Blood and Chocolate
“This is my world and these are my people.”
Like countless novels before it Blood and Chocolate by Annette Curtis Klause was used as “inspiration” for the identically named movie released in 2007. The similarities between the novel and cinematic creation are few and far between. Lucky for us some of the changes made weren’t all bad. As long as you keep in mind that the book and movie are nothing alike, viewing of them both as a separate entity that only share a title.
As a young loup-garou living in Romania Vivian lives out her life baking chocolates and running with her pack, though she never seems to be running in the same direction. Similar to that of the written character, Vivian is a symbol of beautiful defiance, disregarding tradition for love, freedom, and a peaceful way of life for her people.
“Anything we are not is a thing we are taught to fear.”
Her pack has ruled Romania for five thousand years where their kind is revered as blessed not cursed like many legends state. The pack runs the city in a fashion similar to that of the mob. They like to tie up loose ends and make examples of humans who step out of line by organizing hunts. If the human escapes they will be granted their freedom. The only catch: no one ever escapes. Humans are seen as meat. They’re only viewed as enemies or entertainment but should always be kept at a distance because humans are considered to be corrupt beings.
Isn’t that the pot calling the kettle black?
Also, rule number one. No one hunts outside the pack. Ever.
In the center of the hypocrisy stands Gabriel. He teaches the pack to fear others. He’s focused on tradition and rules. Every seven years he’s allowed to take a new mate and this time around he has his eyes on Vivian. He believes that she is the one that will lead them all into a new era of hope and glory. After Vivian’s parents were gunned down in the States by hunters Gabriel brought her home to her Aunt Astrid who then raised her. She remains indebted to him and is never allowed to forget that her parents were murdered due to her adolescent carelessness. She trapped in a life of constant guilt.
As the main antagonist of the story Gabriel can be seen from many different lights. Personally, I didn’t see him as evil only afraid and jaded. He, like the generations before him, was taught to fear mankind. Which is understandable when you imagine what kind of past circumstances the pack has faced and the horrific incident with Vivian’s parents. So he in turn instilled that fear in his own people so that they remain alert and cautious. An empire built entirely on instinct and tradition. The only solution they find reasonable to preserve their lives is to hunt down any loose ends. Literally. Could he have gone about protecting his pack in a less ignorant way? Probably. But we can only hope the younger generations can adapt.
“Would you be at a church at 2 in the morning if you had a boyfriend?”
One dreary night in an empty church she meets Aiden. He is an American who traveled to the city in order to gather information and inspiration for his next graphic novel. The topic is none other than the legend of the loup-garou. Who would have guessed! In the beginning she tries her best to keep him as far away as possible. Knowing that she can only cause trouble for him if he was pulled into her world. Only she can’t control her feelings and falls head first into the clutches of love. After a long time of seeing each other in “secret” Aiden and Vivian are practically writing their wedding vows.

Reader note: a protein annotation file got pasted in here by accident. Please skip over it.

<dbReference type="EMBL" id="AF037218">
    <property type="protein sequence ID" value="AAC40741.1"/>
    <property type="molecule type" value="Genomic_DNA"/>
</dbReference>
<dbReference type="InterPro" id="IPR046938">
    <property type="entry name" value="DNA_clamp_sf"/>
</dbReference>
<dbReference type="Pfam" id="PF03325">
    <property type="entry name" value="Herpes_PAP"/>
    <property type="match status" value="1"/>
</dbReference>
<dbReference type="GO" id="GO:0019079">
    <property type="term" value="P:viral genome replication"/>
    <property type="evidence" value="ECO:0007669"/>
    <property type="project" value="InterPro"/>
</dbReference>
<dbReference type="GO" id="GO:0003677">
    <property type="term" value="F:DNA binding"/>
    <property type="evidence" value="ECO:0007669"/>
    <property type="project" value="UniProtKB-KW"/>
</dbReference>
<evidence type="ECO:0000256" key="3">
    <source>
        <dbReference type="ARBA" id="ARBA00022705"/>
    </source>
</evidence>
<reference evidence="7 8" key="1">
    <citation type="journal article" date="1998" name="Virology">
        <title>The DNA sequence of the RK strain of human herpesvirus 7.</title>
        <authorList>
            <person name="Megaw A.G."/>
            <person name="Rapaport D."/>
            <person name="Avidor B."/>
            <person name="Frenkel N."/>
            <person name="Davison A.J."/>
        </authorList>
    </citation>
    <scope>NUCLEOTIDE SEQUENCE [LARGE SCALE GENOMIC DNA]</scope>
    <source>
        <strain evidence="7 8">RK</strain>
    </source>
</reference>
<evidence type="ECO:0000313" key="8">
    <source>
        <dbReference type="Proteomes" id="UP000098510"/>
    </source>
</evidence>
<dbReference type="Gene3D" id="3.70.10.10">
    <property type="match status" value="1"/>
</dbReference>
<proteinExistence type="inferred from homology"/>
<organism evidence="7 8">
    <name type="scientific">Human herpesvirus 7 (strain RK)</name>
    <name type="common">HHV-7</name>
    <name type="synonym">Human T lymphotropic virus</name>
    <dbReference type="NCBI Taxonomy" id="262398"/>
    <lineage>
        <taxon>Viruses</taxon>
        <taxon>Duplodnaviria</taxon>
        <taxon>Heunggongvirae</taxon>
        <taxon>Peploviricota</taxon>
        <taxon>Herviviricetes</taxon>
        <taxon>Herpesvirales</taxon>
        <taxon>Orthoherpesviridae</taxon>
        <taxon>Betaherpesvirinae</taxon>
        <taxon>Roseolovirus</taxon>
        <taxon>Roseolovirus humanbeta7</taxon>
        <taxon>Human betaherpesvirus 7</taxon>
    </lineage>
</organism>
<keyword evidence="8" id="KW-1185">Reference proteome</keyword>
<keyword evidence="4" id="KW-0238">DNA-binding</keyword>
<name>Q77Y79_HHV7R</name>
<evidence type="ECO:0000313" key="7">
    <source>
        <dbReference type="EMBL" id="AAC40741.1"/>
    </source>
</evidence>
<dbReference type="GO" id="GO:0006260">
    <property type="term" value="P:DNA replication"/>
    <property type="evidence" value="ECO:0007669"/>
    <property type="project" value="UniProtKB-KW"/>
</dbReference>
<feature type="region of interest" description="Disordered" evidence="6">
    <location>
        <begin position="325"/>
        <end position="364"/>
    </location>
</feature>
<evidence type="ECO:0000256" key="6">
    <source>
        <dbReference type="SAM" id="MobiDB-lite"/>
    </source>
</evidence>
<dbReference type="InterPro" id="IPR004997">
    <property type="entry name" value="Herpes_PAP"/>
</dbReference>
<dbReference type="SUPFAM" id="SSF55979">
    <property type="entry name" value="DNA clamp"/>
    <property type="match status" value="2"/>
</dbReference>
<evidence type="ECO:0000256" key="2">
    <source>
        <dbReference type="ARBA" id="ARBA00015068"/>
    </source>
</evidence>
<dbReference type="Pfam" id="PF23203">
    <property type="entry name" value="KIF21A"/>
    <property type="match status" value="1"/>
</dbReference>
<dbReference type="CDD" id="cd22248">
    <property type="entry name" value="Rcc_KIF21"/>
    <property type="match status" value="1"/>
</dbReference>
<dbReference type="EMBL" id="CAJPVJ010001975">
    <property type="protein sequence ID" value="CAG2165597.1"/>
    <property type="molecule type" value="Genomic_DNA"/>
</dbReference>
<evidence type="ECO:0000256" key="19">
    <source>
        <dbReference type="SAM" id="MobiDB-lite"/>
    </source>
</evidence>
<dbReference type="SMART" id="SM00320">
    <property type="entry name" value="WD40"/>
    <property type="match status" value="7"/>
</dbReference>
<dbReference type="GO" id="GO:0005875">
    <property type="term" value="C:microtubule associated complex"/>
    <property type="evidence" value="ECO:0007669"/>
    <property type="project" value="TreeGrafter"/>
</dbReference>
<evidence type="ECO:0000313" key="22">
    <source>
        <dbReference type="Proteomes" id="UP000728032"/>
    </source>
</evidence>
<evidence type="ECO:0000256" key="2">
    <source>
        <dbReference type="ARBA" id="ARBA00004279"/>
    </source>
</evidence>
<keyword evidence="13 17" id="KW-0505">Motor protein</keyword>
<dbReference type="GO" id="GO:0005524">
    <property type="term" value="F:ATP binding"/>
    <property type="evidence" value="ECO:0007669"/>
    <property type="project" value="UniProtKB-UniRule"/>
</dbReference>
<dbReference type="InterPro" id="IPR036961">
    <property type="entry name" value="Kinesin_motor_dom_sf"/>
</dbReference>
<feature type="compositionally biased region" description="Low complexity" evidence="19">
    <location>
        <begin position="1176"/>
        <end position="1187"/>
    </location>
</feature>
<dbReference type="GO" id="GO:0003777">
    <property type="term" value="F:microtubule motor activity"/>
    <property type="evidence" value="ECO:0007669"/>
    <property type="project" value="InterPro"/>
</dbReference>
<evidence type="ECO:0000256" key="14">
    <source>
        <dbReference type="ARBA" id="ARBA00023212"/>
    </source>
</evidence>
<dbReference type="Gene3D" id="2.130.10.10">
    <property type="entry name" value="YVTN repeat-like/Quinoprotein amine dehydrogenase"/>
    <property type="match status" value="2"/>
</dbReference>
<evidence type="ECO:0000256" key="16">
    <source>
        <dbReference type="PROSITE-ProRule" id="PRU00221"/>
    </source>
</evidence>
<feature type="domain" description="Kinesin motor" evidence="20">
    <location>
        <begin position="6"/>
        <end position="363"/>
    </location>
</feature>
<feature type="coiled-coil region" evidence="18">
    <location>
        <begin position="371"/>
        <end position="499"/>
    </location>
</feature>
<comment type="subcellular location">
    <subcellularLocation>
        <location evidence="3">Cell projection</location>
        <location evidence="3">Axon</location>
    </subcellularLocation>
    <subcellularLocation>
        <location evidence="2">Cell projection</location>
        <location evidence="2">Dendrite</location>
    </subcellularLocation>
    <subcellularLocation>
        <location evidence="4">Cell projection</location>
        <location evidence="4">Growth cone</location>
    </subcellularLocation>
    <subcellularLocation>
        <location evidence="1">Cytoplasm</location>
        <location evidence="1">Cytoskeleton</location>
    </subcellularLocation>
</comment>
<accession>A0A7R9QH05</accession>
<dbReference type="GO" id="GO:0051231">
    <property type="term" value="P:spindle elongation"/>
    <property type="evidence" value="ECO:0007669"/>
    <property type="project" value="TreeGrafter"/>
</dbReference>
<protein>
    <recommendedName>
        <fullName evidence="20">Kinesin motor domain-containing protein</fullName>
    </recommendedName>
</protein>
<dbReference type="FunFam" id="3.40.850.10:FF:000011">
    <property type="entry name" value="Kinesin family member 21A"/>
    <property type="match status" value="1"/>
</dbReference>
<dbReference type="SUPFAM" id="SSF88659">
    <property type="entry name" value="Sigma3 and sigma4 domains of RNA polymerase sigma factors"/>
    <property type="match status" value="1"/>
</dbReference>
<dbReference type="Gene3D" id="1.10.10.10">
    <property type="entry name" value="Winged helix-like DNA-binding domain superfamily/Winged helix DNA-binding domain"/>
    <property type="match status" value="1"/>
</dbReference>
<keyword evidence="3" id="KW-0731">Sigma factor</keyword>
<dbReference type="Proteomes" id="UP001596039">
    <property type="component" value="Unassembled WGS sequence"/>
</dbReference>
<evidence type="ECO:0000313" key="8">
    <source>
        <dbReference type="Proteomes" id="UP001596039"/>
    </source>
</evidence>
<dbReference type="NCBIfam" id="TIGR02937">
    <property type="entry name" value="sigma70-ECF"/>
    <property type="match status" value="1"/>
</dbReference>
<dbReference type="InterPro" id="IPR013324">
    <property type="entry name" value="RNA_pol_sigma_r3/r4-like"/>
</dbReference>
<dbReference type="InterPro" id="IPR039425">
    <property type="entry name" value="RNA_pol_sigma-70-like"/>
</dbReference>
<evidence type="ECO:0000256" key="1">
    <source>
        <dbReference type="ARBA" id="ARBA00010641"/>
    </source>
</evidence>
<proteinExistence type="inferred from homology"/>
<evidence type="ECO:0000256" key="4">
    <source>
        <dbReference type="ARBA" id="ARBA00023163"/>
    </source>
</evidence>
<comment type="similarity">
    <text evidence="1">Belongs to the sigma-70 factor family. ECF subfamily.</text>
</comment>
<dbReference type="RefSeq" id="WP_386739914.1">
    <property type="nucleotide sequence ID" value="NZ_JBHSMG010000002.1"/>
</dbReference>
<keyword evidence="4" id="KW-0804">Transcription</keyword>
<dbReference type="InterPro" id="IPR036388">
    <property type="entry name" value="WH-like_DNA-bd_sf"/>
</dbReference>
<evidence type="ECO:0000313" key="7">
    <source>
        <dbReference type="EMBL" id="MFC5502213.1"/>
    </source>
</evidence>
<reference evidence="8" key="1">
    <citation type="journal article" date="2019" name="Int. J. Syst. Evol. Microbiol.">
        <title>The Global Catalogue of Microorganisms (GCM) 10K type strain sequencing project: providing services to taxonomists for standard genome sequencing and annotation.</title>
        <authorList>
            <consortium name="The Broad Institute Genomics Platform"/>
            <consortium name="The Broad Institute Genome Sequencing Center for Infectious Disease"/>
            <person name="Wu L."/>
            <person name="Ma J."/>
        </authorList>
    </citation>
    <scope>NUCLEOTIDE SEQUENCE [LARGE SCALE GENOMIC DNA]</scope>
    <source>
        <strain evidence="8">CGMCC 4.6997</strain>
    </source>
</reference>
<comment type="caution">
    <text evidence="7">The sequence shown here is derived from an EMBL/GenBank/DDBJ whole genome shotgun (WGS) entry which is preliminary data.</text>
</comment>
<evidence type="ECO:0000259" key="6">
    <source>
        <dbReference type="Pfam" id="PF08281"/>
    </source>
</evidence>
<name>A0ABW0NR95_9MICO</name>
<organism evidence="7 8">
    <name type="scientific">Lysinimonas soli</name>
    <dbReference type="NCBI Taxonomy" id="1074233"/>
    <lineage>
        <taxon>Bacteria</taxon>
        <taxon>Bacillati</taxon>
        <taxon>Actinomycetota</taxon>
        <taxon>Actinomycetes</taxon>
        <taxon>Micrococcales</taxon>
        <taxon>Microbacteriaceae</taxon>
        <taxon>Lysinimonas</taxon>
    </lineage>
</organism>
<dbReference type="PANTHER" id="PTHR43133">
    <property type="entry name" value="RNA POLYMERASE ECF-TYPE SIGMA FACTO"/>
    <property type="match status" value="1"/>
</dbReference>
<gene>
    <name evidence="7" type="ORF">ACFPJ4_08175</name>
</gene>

Unlike the book, Aiden is far more equipped for survival against a pack of angry wolves, due to his harsh upbringing, then his novel counterpart. He does whatever it takes to survive while keeping his humanity and reason intact, for the most part.
Word spreads around the pack that Aiden is far to close to Vivian for their secret to be safe. And Gabriel grows jealous that Vivian’s affection is elsewhere. So her cousin, Rafe, is ordered to run him out of town or else he will meet a gruesome fate. The Aiden portrayed in the movie was far more interesting. Because, lets face it, the Aiden of the book was scared of his own shadows.
Lets just say that things go sour and the main characters find themselves scrounging for cover in a shit storm of their own creation. The city is filled to the brim with pack members over tearing through the city in an effort to find them. Their only choice is to fight their way out and earn their freedom to love on another. Only things are far more complicated now as they leave bodies in their wake. It’s a bit of a twisted love story.
He holds out his bloody hand to her. “Of what you’ll do?”
“What you think of me.”
As for their wolfie transformation the director decided to use real life wolves in place of computer animation…probably for the best. The wolves were majestic and beautiful but they didn’t scream loup-garou like in the book. In the novel it describes the change as a slightly painful and a sweet release shifting of bones. In the cinema version the characters leap into the air and are surrounded by a colorful aura for a moment before touching down as a wolf. As you can imagine there are a ridiculous amount of cut scenes. This happened in almost every fight. Not to mention the original design for their second form was suppose to be far larger.
Some things you might love about the movie are the delightful Romanian accents, the suburb acting and the excessive amount of parkour (done by stunt doubles). If you get a kick out of a blossoming romance in the midst of chaos you might enjoy this movie.